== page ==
Astro Pi website launch

In a month’s time we’re sending two Raspberry Pis to the International Space Station as part of two Astro Pi flight units. We’ve all been beavering away for the last 12 months in preparation, and the launch date is almost upon us.

Tim Peake is currently doing his final press conference in the UK before he embarks on his six-month mission, during which he will be operating the Astro Pi devices and running the experiments and applications designed and coded by children in primary and secondary schools.

The new Astro Pi website

The new Astro Pi website

We’ve just relaunched the Astro Pi website which now contains not only information about the competition we ran this year, but also a whole host of information surrounding the whole mission, including a storyline of project updates, events and other ways to get involved, downloads, and a growing number of resources in Scratch and Python for learning about space and experimenting with the Sense HAT. There are plenty of exercises for use in the classroom, at home or with your Code Club or CoderDojo!

Check out the winning entries page – you can download the code for each project on GitHub, and run the code on your own Sense HAT. Some of the projects will be collecting data while running in space, and when we have the data from ESA we’ll make it available to download from the website so you can compare the data to your own. I know, super cool.

An Astro Pi displaying the icon for the 'Flags' application

The Astro Pis will display icons representing the winning applications

The Astro Pi units are made up of a Raspberry Pi B+, a Sense HAT, a camera module each (one normal and one infra-red), and a space-grade aluminium flight case (not for sale, unfortunately). You can read about the Astro Pi hardware and buy everything you need to build your own Astro Pi. Some people have 3D-printed their own Astro Pi cases, or even made them out of Lego!

Once you have your Pi and Sense HAT set up, you can follow the programming guides, go through the resources and come up with your own ideas. What would you do if you had the chance to run your code in space?

Thanks to Sam, Dave and Laura for their help in putting the website together, and to Carrie Anne, Marc and James for contributing the brilliant resources.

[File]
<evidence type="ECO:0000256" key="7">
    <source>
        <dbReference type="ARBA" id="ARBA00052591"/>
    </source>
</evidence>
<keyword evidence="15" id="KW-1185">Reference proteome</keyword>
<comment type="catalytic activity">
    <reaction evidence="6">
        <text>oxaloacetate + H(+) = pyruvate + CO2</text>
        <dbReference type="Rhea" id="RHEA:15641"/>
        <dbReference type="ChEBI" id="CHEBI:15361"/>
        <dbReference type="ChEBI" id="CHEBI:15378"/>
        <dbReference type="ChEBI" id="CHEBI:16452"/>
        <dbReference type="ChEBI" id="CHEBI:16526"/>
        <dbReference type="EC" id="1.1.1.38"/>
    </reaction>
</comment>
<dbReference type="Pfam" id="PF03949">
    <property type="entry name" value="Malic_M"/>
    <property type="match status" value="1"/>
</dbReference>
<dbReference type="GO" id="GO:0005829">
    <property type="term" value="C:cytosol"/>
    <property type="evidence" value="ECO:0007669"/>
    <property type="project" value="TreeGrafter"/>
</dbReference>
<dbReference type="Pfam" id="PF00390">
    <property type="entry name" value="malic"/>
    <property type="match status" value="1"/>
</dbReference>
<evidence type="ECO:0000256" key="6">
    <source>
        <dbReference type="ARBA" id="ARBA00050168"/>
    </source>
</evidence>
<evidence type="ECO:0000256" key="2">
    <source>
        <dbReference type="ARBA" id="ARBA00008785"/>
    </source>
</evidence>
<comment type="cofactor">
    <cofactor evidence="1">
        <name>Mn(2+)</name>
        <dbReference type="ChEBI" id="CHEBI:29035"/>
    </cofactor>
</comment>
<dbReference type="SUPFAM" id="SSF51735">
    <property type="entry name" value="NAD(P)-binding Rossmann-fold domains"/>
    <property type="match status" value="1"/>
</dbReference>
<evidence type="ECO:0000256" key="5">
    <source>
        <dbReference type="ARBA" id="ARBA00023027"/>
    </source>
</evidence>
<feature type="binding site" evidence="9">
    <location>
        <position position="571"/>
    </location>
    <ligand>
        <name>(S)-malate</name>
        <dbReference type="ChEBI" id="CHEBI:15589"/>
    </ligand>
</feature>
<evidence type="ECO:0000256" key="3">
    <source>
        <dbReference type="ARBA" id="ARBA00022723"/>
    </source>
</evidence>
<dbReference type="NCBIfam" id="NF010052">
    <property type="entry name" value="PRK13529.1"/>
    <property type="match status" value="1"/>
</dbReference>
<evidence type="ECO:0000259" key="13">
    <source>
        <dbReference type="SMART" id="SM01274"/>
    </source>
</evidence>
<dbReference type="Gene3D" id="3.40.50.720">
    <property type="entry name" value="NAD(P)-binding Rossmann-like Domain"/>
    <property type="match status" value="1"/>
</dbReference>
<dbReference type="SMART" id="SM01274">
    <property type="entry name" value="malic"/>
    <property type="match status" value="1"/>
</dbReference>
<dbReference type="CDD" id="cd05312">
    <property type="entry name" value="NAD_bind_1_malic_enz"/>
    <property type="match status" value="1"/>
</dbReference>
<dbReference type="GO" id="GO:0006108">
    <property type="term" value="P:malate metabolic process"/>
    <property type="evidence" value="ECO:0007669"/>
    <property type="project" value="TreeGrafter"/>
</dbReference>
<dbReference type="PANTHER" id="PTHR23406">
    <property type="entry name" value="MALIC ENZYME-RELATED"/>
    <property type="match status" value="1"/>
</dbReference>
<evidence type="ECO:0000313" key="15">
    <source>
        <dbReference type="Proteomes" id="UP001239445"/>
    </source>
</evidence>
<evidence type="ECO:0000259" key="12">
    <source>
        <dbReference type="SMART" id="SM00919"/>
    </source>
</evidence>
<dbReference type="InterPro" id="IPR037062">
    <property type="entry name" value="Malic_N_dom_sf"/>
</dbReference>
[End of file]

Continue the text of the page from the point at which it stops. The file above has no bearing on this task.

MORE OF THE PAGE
When I eventually obtain a time machine I will take it back to 1985 so that I can pick up my eight year old self, transport him forwards to 2015 so he can write code for a Raspberry Pi in space because he would think that is quite possibly the most amazing thing in the world. Being eight in 1985, he already appreciates that if you put your mind to it, you can accomplish anything.

If the time machine is also a DeLorean, that would be a bonus.


I keep seeing myself ( just out of the corner of my eye ) trying to avoid myself but still watching what i do, I can only assume I “did it” or you an buy something amazing in the future. Wish i had more to say, but I don’t.

Except that the belt I was wearing was rather interesting, it looked like a Model D+ of sorts. ( I caught a glimpse in a car rear view mirror of a store window reflecting a turned off TV at an angle inside )


what about a TARDIS?


Just to add, in the eighties I too was inspired by everything space, electronic and computer.
Back then I was part of what you might call a fringe interest group.
Perhaps 1 in 10 were into that kind of thing.

This is no longer the case. Projects like this, changing society, new devices like the Radpberry Pi and others it has inspired… It IS having an effect. A big one!
We are quietly, steadily suceeding in our mission to reinspire our children!
Here’s to this and more like it.

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